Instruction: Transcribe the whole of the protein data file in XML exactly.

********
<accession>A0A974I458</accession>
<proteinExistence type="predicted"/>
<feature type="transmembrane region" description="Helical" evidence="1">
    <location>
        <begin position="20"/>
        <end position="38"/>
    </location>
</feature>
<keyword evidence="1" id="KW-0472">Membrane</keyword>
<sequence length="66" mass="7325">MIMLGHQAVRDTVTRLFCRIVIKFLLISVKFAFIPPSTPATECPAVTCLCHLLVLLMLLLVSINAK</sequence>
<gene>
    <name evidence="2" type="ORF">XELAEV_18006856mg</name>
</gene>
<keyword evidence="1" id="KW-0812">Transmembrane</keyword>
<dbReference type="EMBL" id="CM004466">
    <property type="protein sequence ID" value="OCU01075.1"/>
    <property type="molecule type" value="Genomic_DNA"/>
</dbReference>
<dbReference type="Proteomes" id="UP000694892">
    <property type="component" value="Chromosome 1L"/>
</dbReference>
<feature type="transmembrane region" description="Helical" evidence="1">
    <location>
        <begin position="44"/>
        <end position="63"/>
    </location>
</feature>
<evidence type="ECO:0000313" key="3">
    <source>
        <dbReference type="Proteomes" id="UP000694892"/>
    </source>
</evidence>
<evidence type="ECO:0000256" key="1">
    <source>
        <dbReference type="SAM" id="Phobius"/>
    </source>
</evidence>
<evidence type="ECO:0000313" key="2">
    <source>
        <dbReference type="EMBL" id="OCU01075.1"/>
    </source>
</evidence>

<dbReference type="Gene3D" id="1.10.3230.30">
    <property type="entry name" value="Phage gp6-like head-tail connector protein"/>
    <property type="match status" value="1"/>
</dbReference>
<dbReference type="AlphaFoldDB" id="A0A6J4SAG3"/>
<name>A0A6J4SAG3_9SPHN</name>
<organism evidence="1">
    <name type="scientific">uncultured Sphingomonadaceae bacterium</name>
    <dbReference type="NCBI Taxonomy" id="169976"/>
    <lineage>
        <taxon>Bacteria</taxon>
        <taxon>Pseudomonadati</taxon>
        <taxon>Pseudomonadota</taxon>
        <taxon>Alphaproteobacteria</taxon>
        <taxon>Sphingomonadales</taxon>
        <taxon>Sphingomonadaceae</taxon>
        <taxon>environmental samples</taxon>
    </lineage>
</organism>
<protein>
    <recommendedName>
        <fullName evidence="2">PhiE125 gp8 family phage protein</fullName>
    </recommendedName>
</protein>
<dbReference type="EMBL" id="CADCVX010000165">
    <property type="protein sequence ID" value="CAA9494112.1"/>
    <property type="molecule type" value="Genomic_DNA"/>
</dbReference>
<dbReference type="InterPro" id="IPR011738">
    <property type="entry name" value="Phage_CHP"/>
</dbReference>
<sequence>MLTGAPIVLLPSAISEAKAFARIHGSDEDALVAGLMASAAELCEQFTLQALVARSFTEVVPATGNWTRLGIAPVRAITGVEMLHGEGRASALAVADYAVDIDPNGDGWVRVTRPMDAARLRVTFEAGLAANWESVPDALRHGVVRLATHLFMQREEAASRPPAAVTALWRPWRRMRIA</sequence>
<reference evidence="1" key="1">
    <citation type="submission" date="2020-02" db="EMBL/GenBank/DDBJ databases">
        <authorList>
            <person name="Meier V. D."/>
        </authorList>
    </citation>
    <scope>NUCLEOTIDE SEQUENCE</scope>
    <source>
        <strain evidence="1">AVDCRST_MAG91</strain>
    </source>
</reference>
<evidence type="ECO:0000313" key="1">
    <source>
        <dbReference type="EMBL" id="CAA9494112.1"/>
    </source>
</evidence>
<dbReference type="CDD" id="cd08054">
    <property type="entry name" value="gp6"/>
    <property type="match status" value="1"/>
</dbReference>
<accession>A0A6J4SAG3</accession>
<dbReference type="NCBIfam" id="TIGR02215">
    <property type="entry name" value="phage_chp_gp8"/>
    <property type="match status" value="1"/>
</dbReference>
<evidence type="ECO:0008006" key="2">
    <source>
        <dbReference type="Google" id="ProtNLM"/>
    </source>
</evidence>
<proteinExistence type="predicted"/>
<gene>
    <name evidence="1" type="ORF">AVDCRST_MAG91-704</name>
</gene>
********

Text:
<accession>A0A974I458</accession>
<proteinExistence type="predicted"/>
<feature type="transmembrane region" description="Helical" evidence="1">
    <location>
        <begin position="20"/>
        <end position="38"/>
    </location>
</feature>
<keyword evidence="1" id="KW-0472">Membrane</keyword>
<sequence length="66" mass="7325">MIMLGHQAVRDTVTRLFCRIVIKFLLISVKFAFIPPSTPATECPAVTCLCHLLVLLMLLLVSINAK</sequence>
<gene>
    <name evidence="2" type="ORF">XELAEV_18006856mg</name>
</gene>
<keyword evidence="1" id="KW-0812">Transmembrane</keyword>
<dbReference type="EMBL" id="CM004466">
    <property type="protein sequence ID" value="OCU01075.1"/>
    <property type="molecule type" value="Genomic_DNA"/>
</dbReference>
<dbReference type="Proteomes" id="UP000694892">
    <property type="component" value="Chromosome 1L"/>
</dbReference>
<feature type="transmembrane region" description="Helical" evidence="1">
    <location>
        <begin position="44"/>
        <end position="63"/>
    </location>
</feature>
<evidence type="ECO:0000313" key="3">
    <source>
        <dbReference type="Proteomes" id="UP000694892"/>
    </source>
</evidence>
<evidence type="ECO:0000256" key="1">
    <source>
        <dbReference type="SAM" id="Phobius"/>
    </source>
</evidence>
<evidence type="ECO:0000313" key="2">
    <source>
        <dbReference type="EMBL" id="OCU01075.1"/>
    </source>
</evidence>

<dbReference type="Gene3D" id="1.10.3230.30">
    <property type="entry name" value="Phage gp6-like head-tail connector protein"/>
    <property type="match status" value="1"/>
</dbReference>
<dbReference type="AlphaFoldDB" id="A0A6J4SAG3"/>
<name>A0A6J4SAG3_9SPHN</name>
<organism evidence="1">
    <name type="scientific">uncultured Sphingomonadaceae bacterium</name>
    <dbReference type="NCBI Taxonomy" id="169976"/>
    <lineage>
        <taxon>Bacteria</taxon>
        <taxon>Pseudomonadati</taxon>
        <taxon>Pseudomonadota</taxon>
        <taxon>Alphaproteobacteria</taxon>
        <taxon>Sphingomonadales</taxon>
        <taxon>Sphingomonadaceae</taxon>
        <taxon>environmental samples</taxon>
    </lineage>
</organism>
<protein>
    <recommendedName>
        <fullName evidence="2">PhiE125 gp8 family phage protein</fullName>
    </recommendedName>
</protein>
<dbReference type="EMBL" id="CADCVX010000165">
    <property type="protein sequence ID" value="CAA9494112.1"/>
    <property type="molecule type" value="Genomic_DNA"/>
</dbReference>
<dbReference type="InterPro" id="IPR011738">
    <property type="entry name" value="Phage_CHP"/>
</dbReference>
<sequence>MLTGAPIVLLPSAISEAKAFARIHGSDEDALVAGLMASAAELCEQFTLQALVARSFTEVVPATGNWTRLGIAPVRAITGVEMLHGEGRASALAVADYAVDIDPNGDGWVRVTRPMDAARLRVTFEAGLAANWESVPDALRHGVVRLATHLFMQREEAASRPPAAVTALWRPWRRMRIA</sequence>
<reference evidence="1" key="1">
    <citation type="submission" date="2020-02" db="EMBL/GenBank/DDBJ databases">
        <authorList>
            <person name="Meier V. D."/>
        </authorList>
    </citation>
    <scope>NUCLEOTIDE SEQUENCE</scope>
    <source>
        <strain evidence="1">AVDCRST_MAG91</strain>
    </source>
</reference>
<evidence type="ECO:0000313" key="1">
    <source>
        <dbReference type="EMBL" id="CAA9494112.1"/>
    </source>
</evidence>
<dbReference type="CDD" id="cd08054">
    <property type="entry name" value="gp6"/>
    <property type="match status" value="1"/>
</dbReference>
<accession>A0A6J4SAG3</accession>
<dbReference type="NCBIfam" id="TIGR02215">
    <property type="entry name" value="phage_chp_gp8"/>
    <property type="match status" value="1"/>
</dbReference>
<evidence type="ECO:0008006" key="2">
    <source>
        <dbReference type="Google" id="ProtNLM"/>
    </source>
</evidence>
<proteinExistence type="predicted"/>
<gene>
    <name evidence="1" type="ORF">AVDCRST_MAG91-704</name>
</gene>